Roots, Rock, Reggae presents a street-level perspective on the reggae music scene during a very important period in the evolution of reggae music. In the late 1970s, police and thieves battled in the street, politicians struggled for power and reggae musicians fought for peoples' souls. Featuring performances by seminal reggae greats from Bob Marley and Jimmy Cliff to the Abyssinians and Jacob Miller, this is the only documentary on the evolution of reggae and a must for reggae's legions of fans. 60 minutes.
Fans of 1970s reggae are sure to rejoice at the chance to hear Jimmy Cliff and Joe Higgs talk about their music, to see hyperkinetic producer-musician Lee "Scratch" Perry at work in his legendary Black Ark studio (with Junior Murvin, the Heptones, and the Upsetters), and to enjoy the lively sounds of the Mighty Diamonds, Ras Michael, and U-Roy in concert. Fans of Jamaica's best-known musical export, Bob Marley and the Wailers, may be a little disappointed, however, because the documentary includes only a couple of brief performance clips--though, granted, even momentary glimpses of Mr. Music at his peak are better than none at all.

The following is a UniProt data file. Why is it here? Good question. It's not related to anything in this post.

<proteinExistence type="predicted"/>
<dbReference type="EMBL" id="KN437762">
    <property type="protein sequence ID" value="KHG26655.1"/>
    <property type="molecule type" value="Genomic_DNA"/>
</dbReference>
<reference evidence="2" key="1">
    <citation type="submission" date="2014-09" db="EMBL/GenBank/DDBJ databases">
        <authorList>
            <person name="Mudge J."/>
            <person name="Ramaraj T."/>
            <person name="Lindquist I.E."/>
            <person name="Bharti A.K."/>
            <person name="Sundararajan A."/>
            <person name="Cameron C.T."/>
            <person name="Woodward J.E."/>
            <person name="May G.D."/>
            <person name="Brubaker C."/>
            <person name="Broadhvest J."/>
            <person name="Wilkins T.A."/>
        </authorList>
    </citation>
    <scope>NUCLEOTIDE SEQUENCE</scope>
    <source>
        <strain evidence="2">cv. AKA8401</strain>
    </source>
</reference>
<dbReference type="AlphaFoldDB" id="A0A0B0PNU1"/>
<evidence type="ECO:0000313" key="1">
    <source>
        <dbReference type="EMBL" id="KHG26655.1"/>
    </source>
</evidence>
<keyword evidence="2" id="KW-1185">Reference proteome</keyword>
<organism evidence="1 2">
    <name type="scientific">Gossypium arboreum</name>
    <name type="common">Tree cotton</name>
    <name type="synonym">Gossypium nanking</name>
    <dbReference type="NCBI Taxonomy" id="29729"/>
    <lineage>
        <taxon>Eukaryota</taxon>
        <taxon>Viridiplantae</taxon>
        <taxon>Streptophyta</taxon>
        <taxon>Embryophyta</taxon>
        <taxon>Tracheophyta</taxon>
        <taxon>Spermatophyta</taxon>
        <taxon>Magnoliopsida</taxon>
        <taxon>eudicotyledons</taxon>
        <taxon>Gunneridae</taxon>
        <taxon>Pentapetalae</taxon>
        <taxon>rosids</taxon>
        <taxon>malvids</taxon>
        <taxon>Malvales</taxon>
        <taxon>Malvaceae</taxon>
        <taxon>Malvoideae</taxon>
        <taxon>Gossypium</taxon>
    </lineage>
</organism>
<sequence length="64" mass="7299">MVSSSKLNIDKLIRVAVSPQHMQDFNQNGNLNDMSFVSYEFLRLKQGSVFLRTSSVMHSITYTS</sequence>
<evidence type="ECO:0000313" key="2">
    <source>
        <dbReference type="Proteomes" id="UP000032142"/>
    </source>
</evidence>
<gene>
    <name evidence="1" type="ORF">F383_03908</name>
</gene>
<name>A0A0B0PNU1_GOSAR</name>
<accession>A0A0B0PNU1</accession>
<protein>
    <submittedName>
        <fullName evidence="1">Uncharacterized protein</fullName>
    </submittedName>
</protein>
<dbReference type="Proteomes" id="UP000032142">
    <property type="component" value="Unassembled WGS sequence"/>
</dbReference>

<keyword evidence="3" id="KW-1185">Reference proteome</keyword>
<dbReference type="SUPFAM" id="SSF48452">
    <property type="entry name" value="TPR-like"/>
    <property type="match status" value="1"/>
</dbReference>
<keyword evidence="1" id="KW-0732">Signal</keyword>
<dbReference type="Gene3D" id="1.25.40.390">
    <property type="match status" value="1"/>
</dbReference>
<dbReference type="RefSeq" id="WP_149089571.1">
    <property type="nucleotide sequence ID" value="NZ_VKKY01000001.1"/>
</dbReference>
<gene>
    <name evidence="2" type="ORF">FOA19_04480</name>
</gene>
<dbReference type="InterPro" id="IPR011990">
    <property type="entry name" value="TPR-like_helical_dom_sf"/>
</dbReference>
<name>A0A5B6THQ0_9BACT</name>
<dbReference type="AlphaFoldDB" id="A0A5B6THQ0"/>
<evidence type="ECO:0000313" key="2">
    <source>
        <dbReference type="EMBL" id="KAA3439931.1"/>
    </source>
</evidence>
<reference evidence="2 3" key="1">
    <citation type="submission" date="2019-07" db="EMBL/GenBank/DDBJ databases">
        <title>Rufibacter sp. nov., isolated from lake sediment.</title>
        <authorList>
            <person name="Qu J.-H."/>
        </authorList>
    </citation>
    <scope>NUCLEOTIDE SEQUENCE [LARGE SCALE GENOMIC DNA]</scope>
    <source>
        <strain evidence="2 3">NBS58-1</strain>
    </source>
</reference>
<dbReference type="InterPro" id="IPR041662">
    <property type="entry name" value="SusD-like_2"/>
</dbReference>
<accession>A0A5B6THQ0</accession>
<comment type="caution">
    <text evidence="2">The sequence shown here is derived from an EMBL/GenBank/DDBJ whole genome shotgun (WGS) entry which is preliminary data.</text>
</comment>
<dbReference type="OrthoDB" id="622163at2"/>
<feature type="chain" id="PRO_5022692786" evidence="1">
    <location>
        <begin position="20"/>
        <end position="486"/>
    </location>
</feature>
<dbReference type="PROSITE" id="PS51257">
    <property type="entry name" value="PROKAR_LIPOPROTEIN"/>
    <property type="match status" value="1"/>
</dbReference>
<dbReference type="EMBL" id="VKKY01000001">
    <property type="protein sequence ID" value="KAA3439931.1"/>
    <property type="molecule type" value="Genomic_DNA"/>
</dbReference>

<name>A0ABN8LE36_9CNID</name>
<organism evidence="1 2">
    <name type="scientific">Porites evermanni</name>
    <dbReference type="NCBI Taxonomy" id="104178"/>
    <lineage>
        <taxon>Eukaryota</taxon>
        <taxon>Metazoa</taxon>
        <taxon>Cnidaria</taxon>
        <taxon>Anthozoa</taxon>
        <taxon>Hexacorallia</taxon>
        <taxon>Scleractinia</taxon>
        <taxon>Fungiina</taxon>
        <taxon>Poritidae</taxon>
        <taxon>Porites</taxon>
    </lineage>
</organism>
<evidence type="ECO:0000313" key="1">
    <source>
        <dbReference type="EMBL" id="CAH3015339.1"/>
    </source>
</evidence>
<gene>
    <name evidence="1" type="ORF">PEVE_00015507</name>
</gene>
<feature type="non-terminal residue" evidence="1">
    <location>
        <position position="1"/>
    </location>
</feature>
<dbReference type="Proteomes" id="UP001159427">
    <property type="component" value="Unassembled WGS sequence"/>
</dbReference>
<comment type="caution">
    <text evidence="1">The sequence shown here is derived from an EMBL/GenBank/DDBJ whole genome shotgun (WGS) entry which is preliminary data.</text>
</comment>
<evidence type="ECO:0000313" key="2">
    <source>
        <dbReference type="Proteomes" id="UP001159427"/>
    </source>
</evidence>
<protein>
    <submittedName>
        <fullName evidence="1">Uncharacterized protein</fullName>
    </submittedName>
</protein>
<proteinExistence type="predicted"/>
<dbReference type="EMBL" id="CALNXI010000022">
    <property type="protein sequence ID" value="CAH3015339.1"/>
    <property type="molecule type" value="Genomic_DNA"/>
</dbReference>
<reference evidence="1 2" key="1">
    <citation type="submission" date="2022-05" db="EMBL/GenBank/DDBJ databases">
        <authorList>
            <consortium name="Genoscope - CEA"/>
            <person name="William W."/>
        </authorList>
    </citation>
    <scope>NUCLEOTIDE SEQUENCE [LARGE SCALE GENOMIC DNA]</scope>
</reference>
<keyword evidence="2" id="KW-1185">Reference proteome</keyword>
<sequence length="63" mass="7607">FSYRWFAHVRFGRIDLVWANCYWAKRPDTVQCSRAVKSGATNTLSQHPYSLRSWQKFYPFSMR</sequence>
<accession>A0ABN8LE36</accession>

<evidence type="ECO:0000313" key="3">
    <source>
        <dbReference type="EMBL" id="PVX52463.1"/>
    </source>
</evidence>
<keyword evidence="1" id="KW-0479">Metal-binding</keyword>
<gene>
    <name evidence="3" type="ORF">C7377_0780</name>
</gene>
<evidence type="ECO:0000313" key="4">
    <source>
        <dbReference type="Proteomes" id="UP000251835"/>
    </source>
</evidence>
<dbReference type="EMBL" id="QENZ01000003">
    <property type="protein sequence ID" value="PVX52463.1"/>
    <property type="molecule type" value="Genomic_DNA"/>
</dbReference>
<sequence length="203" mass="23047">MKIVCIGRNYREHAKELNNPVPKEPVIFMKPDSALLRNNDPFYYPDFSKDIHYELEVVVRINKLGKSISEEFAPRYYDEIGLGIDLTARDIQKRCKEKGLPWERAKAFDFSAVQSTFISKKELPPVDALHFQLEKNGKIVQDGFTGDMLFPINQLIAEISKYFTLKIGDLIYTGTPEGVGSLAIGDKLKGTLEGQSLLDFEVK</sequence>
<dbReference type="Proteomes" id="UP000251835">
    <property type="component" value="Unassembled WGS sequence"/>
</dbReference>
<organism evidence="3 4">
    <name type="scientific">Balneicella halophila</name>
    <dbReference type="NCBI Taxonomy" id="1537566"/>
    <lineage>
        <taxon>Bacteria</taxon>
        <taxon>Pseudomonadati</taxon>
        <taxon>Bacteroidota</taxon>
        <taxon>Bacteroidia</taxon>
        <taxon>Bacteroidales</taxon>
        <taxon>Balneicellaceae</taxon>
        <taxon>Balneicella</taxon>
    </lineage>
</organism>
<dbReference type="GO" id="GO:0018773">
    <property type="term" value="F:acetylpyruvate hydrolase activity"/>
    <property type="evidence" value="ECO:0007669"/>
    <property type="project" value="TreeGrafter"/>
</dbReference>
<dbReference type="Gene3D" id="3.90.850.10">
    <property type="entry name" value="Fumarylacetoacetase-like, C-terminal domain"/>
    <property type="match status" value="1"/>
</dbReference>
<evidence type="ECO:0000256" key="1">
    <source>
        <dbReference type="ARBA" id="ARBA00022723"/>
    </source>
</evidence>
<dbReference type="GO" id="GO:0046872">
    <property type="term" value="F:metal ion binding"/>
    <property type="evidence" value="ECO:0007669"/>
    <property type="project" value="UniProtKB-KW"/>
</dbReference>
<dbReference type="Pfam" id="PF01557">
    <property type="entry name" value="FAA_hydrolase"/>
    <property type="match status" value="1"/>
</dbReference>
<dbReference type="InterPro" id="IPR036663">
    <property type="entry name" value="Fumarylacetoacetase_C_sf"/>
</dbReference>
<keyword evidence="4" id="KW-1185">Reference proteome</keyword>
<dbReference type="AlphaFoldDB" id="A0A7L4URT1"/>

This 1977 installment of director Jeremy Marre's 14-part Beats of the Heart series also features early black-and-white footage of Jimmy Cliff and Toots & the Maytals in concert, the Gladiators in the studio, and the Abyssinians, Third World, and Inner Circle in rehearsal. Scenes of Kingston street life are interspersed with the performance footage and interviews to illustrate the narrator's claim that "Reggae music is much more than entertainment in Jamaica today. It's a powerful social force that mirrors the pressures of everyday life, putting them into words and rhythm--describing, revealing, persuading." --Kathleen C. Fennessy
- ROOTS, ROCK, REGGAE (DVD MOVIE)